After this has been set, right click the the project again and select "Reload Project". Click yes to save when prompted.


Now close out of Visual Studio, save your project when prompted. Restart Visual Studio and open your project.

VSeWSS Deployment

Now your probably thinking "Now add a Web User Control, yada yada yada", right? Well, yes, you can now add a Web User Control and its designer will work properly. But we want to be able to deploy it strictly with VSeWSS and its solution builder. In order to do this we will need to install the user control with a Module, so lets do that first. Right click your project and add a new Module. I will generically call it UserControls as I will want to add more user controls to it as I add web parts.


Once your module is created you can delete the "sample.txt" file from the UserControls folder. Now right click the UserControls folder and click Add --> New Item and select the standard Web User Control.


Next open the module.xml in the UserControls folder and add a reference to your newly created user control.

<Elements xmlns="http://schemas.microsoft.com/sharepoint/">

  <Module Name="UserControls" Url="UserControls" Path="">

    <File Url="MyGroovyUserControl.ascx" />



The Url attribute in the Module element specifies the relative path on the SharePoint site where the file will be deployed to. In this case I chose a sub folder called "UserControls".

Creating the User Control and Linking the Web Part

Now, add a label to your User Control called CurrentTime (Or whatever you want to call it...). And set it, in the control load event, to the current time.

namespace MyGroovySharePointLibrary.UserControls


    public partial class MyGroovyUserControl : System.Web.UI.UserControl


        protected void Page_Load(object sender, EventArgs e)


            CurrentTime.Text = DateTime.Now.ToString();




Since the VSeWSS Solution Builder creates a solution that installs only the project assembly to the GAC (Which is lame indeed) you will need to add an assembly directive to the user control, before the control directive is defined. If you do not add it before the control directive your control will fail to load as it will not have a reference to the project assembly in the GAC.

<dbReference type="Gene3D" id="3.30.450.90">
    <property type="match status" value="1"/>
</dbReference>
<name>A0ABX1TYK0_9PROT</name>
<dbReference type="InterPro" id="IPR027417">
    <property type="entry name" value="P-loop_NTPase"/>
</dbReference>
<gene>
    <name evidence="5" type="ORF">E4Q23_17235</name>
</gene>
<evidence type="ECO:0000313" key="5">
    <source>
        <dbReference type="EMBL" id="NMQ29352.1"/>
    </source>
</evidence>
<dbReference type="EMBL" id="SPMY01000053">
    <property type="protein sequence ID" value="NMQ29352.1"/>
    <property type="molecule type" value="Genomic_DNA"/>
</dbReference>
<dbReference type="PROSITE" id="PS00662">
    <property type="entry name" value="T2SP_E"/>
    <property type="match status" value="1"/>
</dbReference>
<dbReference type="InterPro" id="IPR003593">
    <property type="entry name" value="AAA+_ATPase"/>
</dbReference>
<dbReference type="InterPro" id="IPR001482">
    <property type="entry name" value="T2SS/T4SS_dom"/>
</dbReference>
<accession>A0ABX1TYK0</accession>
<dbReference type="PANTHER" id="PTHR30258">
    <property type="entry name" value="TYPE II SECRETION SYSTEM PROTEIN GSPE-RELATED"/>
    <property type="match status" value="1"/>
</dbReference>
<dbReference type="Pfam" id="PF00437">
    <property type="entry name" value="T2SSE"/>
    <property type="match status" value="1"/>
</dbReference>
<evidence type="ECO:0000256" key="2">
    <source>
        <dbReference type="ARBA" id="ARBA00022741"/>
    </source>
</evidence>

<%@ Assembly Name="MyGroovySharePointLibrary, Version=, Culture=neutral, PublicKeyToken=9f4da00116c38ec5" %>

<%@ Control Language="C#" AutoEventWireup="true" CodeBehind="MyGroovyUserControl.ascx.cs" Inherits="MyGroovySharePointLibrary.UserControls.MyGroovyUserControl" %>

<asp:Label ID="CurrentTime" runat="server" Text="Label">asp:Label>

To obtain the public key token you can run the sn.exe utility in the SDK with the -T parameter and the path to the assembly. For example:


Next, override the CreateChildControls method of your web part and load the user control with the Page.LoadControl method. UPDATE: Thanks to Charles for pointing out that you also need to remove (If your not using it) the default Render(...) override. The WebPart template has this defined and by default it does not call the base implementation so ya get nothing displayed!

namespace MyGroovyWebPart



    public class MyGroovyWebPart :



        public MyGroovyWebPart()


            this.ExportMode = WebPartExportMode.All;



        protected override void CreateChildControls()


            string userControl = "/UserControls/MyGroovyUserControl.ascx";





            catch (Exception exception)


                string message = string.Format("{0} failed to load: {1}",



                Controls.Add(new LiteralControl(message));





Now hit F5 and deploy!


As you can see, this method gives you the benefit of the designer and VSeWSS solution deployment. The full source of the sample can be downloaded here:

MyGroovySharePointLibrary.zip (417.78 KB)